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Christmas Tree Safety 2015

By on December 8, 2015

The holiday season is in full swing and along with the stress, there’s plenty to get you hot. Don’t let your Christmas tree ever be one of them.

Did you know that Christmas trees alone result in more than 10 million dollars, annually, in property damage? These fires present real risk towards family, friends, and pets. When showcasing a live tree in your home, the combination of tree dryness, electrical malfunction with lights and poorly located heating sources can make for a deadly combination.

There are lots of things we need to know before we put up the tree and leave the house.

First, Do not put the tree within 3 feet of a fireplace, space heater, radiator, or heat vent. The heat will dry out the tree, causing it to be more easily ignited by heat, flame, or sparks. And remember holiday lights can be a potential ignition source. Only use lighting listed by an approved testing laboratory.

Never leave a lighted Christmas tree or other decorative lighting display unattended. Inspect lights for exposed or frayed wires, loose connections, and broken sockets.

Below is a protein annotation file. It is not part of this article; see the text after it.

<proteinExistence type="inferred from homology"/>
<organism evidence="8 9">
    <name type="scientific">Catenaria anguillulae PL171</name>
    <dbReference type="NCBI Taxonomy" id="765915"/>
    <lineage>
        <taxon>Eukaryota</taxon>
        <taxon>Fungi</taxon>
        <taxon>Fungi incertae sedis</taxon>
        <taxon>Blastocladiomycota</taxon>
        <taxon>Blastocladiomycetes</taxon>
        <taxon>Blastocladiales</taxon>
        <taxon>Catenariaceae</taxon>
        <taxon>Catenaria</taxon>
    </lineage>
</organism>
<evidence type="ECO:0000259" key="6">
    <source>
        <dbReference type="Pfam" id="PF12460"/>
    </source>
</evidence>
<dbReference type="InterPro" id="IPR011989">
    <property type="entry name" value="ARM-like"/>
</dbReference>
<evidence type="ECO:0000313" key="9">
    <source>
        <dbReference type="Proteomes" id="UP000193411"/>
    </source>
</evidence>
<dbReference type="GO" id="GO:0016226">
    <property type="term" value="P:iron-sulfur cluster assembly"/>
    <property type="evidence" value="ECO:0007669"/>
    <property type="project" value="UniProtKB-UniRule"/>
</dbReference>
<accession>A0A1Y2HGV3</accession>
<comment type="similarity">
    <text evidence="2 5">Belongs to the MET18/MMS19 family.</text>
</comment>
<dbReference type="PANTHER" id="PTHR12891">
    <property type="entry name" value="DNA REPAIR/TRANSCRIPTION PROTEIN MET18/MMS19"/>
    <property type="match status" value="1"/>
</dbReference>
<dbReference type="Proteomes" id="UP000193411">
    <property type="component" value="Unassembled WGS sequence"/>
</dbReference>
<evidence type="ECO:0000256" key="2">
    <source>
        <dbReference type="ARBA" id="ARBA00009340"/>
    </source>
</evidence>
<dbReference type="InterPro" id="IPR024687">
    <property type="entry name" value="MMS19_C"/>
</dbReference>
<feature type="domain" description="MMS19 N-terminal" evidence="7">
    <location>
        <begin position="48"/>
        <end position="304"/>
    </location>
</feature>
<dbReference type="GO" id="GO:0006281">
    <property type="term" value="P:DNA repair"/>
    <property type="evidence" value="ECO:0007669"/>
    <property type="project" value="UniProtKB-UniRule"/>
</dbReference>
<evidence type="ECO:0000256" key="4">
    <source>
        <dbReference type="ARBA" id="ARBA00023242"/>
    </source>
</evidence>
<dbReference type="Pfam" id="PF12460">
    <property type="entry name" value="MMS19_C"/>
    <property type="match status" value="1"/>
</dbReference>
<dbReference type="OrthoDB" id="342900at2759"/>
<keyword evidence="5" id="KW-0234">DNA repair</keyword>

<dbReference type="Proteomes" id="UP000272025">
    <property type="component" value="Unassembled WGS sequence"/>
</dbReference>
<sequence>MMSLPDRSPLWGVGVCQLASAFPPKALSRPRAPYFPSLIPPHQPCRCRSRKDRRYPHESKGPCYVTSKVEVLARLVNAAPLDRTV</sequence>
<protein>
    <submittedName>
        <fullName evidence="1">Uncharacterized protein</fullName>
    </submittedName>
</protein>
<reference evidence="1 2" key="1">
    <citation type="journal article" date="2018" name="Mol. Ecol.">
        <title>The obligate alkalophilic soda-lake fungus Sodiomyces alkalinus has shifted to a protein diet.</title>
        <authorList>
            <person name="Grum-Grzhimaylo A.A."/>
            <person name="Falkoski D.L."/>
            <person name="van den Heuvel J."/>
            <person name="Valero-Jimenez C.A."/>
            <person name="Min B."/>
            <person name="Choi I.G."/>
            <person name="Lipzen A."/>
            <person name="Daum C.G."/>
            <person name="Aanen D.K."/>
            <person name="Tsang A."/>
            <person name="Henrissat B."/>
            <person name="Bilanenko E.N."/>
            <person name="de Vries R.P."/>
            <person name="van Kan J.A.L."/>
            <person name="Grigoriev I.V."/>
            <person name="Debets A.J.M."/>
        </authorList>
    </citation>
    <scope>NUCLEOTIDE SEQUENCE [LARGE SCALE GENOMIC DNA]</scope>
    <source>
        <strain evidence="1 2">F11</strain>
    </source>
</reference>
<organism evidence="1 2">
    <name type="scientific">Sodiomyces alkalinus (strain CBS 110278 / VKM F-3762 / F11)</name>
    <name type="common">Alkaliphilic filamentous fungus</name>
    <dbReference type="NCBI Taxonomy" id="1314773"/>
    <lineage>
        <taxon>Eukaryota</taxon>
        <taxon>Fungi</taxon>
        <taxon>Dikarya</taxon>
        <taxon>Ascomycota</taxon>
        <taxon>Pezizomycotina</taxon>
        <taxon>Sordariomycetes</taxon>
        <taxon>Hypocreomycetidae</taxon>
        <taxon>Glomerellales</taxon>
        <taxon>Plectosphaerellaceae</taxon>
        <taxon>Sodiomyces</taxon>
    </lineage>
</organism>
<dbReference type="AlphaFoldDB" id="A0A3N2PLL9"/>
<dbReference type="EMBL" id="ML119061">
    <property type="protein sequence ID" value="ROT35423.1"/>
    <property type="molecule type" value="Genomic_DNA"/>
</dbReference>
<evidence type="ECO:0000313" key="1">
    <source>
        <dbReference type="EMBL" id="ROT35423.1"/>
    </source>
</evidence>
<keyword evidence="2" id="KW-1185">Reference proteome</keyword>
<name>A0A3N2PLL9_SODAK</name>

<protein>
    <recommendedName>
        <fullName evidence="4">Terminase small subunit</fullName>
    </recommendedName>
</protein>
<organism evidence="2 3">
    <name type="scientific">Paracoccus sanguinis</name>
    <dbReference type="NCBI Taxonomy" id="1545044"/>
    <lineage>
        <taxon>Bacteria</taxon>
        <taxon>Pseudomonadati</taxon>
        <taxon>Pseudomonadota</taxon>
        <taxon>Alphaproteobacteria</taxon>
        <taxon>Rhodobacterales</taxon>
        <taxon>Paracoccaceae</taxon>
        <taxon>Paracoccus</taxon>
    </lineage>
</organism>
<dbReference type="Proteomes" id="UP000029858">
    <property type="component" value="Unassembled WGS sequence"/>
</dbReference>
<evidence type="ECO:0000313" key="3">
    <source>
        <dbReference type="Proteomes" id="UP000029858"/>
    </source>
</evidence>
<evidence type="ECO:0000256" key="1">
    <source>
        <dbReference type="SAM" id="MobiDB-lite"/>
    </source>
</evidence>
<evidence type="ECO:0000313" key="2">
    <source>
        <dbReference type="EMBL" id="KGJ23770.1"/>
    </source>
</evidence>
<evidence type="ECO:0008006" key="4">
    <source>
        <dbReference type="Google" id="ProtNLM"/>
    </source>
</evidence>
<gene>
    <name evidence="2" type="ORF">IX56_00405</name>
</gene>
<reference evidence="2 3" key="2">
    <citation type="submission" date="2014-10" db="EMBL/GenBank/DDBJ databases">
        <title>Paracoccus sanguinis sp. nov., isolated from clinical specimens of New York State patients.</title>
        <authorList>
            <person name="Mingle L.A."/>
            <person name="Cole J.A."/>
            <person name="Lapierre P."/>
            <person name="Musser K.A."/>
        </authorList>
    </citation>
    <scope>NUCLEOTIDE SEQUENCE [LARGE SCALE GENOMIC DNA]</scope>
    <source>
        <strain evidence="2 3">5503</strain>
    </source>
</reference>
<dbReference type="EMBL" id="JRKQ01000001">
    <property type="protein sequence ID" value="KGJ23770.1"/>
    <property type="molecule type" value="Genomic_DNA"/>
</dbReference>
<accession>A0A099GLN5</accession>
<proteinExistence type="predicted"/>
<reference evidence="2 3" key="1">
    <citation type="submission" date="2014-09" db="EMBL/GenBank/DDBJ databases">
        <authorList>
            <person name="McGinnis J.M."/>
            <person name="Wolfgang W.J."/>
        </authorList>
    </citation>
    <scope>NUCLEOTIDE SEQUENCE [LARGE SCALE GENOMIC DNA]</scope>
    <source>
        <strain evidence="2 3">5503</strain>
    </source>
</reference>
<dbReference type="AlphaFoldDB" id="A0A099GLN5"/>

Do not overload extension cords or outlets and do not run an electrical cord under a rug.

 

 

Facts You Should Know

  • Electrical malfunctions can also ignite artificial trees and homeowners should take the same precautions in terms of tree placement and decorations as they would with a real tree.
  • Additionally, in the same three-year period, an annual average of 90 outside and other non-structure fires on home properties occurred because of Christmas trees stored on the property, the report indicates. Two-thirds of these fires occurred in January, with 64 percent of them being set intentionally. This suggests that discarded Christmas trees may be an attractive target for arsonists.
  • According to the NFPA even a well-watered tree should be taken down after four weeks. If you decorated your real tree right after Thanksgiving, it should be discarded the week after Christmas, not New Year’s Day.

 

Content for this article provided from multiple sources: The Department of Health and Human Services, CTPost.com, and the U.S. Fire Administration.